Another way of how to support the customer is to use Dragon dictation to do the wrapup of the call. Today a call center agent if he gets off the call, with dictation software he would just dictate information on what he accomplished with a customer and the company would have that for record.
The other factor where speech comes in to help to create a Care 2.0 world is helping you to communicate with the customer. We offer solutions like outbound messaging to automatically inform the customer like in the example with the prescription with an outbound call system that we call intelligent offer management. This is an automated capability to do campaigns. You can set up through that special solution automated campaigns that will offer the customers a call from the contact center for cross or upselling.
And where I understand speech is coming into Care 2.0 is with voice analytics. You can really start looking at interactions with your customers, getting additional information that could be useful not only for making the application better but also for optimizing overall business processes. So speech actually in that Care 2.0 world can come down to many areas and help to create better interactions.
Do you have any case examples for me and performance numbers like call wrapup times? How much time does an agent actually save if he’s using an automated wrapup solution?
SMITH: I actually don’t have any numbers on my mind, it’s still a comparatively new technique that only a few very big contact centers right now are using.
Then let me get back to voice analytics: How deep into customer interaction does it go? What are the numbers, the indicators, that can be determined by speech analytics?
SMITH: When we talk about voice analytics, we talk about two pieces: one is called application analytics, the other is a speech analytics. What the application analytics will largely do for you is giving you deep inside in how the customers is using the application. So what you can see and what you can analyse is why and where customers dropped out and had to be transferred to an agent. Or this person went through three sections of directions successfully and the analytics application gives you clues on how you can make the application even better so you keep more people in your automated system.
What we are also able to discern from the application analytics is if you have segmented your callers you can check if there are some segments of customers that do better with automation that they complete versus getting out to an agent. And all of a sudden you will find out that people over 60 do interact often better with IVRs than younger customers. Or you can find out if your top customers handled the system this way or another. So you can also garner some insights on caller populations and how they interact with automated systems with application analytics.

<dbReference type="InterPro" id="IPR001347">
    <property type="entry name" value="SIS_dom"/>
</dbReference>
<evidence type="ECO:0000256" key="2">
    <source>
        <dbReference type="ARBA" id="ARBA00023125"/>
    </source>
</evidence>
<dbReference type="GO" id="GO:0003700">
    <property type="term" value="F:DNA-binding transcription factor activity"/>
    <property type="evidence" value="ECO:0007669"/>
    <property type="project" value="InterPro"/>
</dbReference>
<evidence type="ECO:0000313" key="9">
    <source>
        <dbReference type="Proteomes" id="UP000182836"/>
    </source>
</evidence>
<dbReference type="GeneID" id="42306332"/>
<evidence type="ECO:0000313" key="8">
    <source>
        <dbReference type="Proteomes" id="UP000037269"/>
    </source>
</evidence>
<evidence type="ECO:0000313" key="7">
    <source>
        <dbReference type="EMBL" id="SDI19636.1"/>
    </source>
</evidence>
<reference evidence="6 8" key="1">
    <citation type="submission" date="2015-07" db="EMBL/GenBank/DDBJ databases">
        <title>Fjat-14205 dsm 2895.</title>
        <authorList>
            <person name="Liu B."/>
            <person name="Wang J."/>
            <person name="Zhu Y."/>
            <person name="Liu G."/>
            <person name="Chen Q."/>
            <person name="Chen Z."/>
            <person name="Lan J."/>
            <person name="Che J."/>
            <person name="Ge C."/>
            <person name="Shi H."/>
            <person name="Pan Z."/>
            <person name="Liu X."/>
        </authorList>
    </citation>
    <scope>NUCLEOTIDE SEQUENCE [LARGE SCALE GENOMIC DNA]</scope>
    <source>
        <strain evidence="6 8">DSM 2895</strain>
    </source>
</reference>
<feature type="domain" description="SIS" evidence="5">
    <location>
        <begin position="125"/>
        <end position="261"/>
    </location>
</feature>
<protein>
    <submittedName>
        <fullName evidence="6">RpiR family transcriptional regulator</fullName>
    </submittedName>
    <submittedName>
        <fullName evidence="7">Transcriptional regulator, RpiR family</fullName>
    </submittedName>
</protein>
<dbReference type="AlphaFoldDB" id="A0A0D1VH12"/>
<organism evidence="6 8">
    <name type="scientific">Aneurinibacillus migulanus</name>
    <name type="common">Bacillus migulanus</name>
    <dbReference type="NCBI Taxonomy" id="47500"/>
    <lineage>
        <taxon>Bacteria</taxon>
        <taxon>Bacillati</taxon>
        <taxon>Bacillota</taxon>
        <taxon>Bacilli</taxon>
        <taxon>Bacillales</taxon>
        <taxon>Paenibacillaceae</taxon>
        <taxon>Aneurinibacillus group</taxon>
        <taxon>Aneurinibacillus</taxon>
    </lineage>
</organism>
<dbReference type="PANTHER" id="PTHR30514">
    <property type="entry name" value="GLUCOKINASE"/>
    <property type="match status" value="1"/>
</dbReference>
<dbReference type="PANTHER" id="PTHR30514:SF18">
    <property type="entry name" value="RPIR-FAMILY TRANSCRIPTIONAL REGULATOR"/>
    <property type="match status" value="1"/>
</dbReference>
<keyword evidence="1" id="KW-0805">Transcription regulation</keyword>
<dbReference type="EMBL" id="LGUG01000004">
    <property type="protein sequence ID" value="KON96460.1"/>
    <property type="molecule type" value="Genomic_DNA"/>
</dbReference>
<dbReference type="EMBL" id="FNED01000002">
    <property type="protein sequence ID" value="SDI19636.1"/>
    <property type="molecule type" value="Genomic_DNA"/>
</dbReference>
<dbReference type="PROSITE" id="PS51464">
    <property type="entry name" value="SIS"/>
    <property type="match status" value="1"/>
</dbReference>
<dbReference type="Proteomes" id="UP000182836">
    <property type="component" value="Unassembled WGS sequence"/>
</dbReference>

What I’m passionate about in speech analytics is the fact that it notates the call recordings after you established the things that are important to you to listen to. So instead of audio you would have text recordings and now you can use algorithms to search for the information that you’re looking for once it’s in a text form.
If you want to find out who your competition is, you would set up in the business roles ?listen for the names of the following companies?. If you are interested in the things that the customers most often complain about, you might set up in your business roles pricing issues or product issues. If you want to find out what people think about a new product you just released, you can set it up accordingly. This is not implemented yet but it is a customer request. Disney for example is looking for a speech analytics solution today to be able to measure how well their promotions do. They want to look for the word Cinderella in an IVR that when a customer mentions Cinderella would right away make him a certain offer. They want to find out after a promotion how often do the customers mention the product, how often do they buy it, what other products around the promoted article are they buying.
What you end up doing is looking for product issues, competitive issues, pricing issues, promotional issues. You can also based on the language that people use determine what percentage of callers are highly emotional and unhappy versus those that are very happy. You can just find out information about every aspect of your business.